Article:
Ian Edelman in Doha

Expat exploits in Qatar

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Number plates

There are two types of car number plates on vehicles in Qatar… the old and the new.

Old number plate

The new design comes from a decision taken by Gulf Cooperation Council to unify specifications across the region.

New number plate

Although the regulation came into effect 12 months ago, the Traffic Department has announced that vehicle owners will be granted one month’s grace period as many drivers had still not yet yet changed their plates during the one year allowed.

The new plates will make the plates much easier to read by the seemingly unpopular speed cameras which are now cropping up along some of the main roads.


New favourite drink

As well as the usual colas and other fizzy drinks, cafés all offer fresh juices. I really have got a liking for lemon with mint.

Lemon and mint drink

It’s fresh lemon juice, fresh mint leaves, some ice and all whisked together. It’s a really refreshing drink to be enjoyed sitting out in the warm sun in a café… try it yourself at home in the UK… mix the ingredients pour into a glass, turn up the central heating, shut your eyes and pretend you’re in a sunny place.

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A long walk

Yesterday afternoon and again this morning we walked along the Corniche and round the entire length of the bay.

View of the bay

The walk is just under four miles, along the waterfront and without crossing a road. The temperature is 34c with a cooling breeze

Along the Corniche

Half way round the bay are these three pieces, and a little further on another saying ACHIEVE… I’m not sure what the Arabic one says.

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Plenty more fish in the sea

The waters of this part of the Gulf are clean and full of fish. As in many areas, there is the threat of over fishing, and I think the Qatari government are trying to exercise some  control over how much is being caught.

Looking over the walkway into work as I leave in the afternoon, I can see loads of large fish, including some stripy ones and a pipefish.


Not sure what this is… about 9 inches long and there were nine or ten of them swimming around the seawall this afternoon.

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The desert trip

The trip out to the desert in the south of Qatar near the Saudi border was just brilliant. We were picked up from the hotel in a Land Cruiser and took the highway out of the city.

On the highway

About 45 minutes later we stopped by some camels while our guide deflated the tyres from 45PSI to 14PSi ready for driving on sand.

Deflating the tyresJ and camels

Then it was off across the dunes. It is hard to describe the landscape. The dunes run up to the shoreline and away inland, interspersed with flat areas of hard sand…. all very Lawrence of Arabia.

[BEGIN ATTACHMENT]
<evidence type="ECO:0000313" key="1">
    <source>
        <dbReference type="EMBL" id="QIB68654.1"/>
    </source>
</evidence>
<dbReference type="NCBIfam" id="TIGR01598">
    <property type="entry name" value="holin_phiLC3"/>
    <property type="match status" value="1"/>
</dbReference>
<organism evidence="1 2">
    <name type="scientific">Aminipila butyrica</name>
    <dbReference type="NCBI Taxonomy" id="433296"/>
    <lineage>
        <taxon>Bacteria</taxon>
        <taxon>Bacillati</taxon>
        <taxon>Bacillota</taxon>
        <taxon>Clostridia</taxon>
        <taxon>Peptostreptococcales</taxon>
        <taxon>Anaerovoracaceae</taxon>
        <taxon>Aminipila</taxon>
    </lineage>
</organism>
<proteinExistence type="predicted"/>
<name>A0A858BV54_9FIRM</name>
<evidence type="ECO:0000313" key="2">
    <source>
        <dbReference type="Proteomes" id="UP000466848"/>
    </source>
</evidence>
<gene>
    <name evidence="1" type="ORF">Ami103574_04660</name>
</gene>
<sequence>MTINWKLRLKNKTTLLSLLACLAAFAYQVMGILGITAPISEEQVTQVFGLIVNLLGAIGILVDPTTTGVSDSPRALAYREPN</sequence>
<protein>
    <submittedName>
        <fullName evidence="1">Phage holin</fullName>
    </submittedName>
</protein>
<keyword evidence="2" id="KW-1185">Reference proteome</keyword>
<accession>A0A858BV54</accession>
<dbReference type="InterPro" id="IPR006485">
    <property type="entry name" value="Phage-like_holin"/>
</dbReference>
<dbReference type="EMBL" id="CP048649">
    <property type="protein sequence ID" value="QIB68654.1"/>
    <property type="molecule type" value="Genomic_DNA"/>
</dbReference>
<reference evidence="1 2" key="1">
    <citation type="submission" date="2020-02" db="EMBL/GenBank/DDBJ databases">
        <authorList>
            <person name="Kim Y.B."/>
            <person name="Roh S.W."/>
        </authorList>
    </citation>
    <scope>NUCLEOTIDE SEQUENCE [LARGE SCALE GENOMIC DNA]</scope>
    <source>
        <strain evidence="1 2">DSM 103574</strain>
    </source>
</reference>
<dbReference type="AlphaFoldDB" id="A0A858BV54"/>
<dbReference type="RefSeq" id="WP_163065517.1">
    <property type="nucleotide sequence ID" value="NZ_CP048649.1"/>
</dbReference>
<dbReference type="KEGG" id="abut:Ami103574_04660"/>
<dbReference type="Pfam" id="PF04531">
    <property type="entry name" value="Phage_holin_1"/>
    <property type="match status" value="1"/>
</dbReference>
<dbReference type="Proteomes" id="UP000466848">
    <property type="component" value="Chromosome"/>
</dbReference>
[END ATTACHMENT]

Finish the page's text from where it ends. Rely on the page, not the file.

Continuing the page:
The dunes

J and I

It is even more difficult to describe ‘dune bashing’… that is speeding across the tops of the dunes, at 45 degrees along the sides and at even steeper angles down one dune and up the other side.

Here is a short clip going across the dunes. Unfortunately there is no footage of the more roller-coaster bits as I needed both hands to hold on.


As the sun went down, we got the tyres pumped back up and headed back to the city along a highway lined all the way across the open desert with street lights.

Desert highway at night

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BBC Travel

It’s Saturday and after 10 days off work I can’t really be bothered to write a blog post today… so here is a link to an article from 31 October on the BBCs Travel website about Living in Qatar.

It is pleasing to read that Al Sadd, where we are going to live, is down as a desirable location.

This afternoon we are off for a trip into the desert… I will report back.

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Red light

Most of the main roads in Doha are two or three lane dual carriageways. Traffic travels fast.

Whilst vehicles seem to obey the red light at major intersections, pedestrian crossings appear guided by different rules. Cars will carry on through the red light. Motorcycles have been known to weave around the traffic and carry on through the red light. An English expat was killed by a motorcycle in these circumstances last year.

Zebra crossing

The safest method of crossing is to ignore the green man and wait until all cars in all lanes have actually stopped, and possibly a row behind if there are large vehicles still moving. Once everything has stopped it is safe to cross.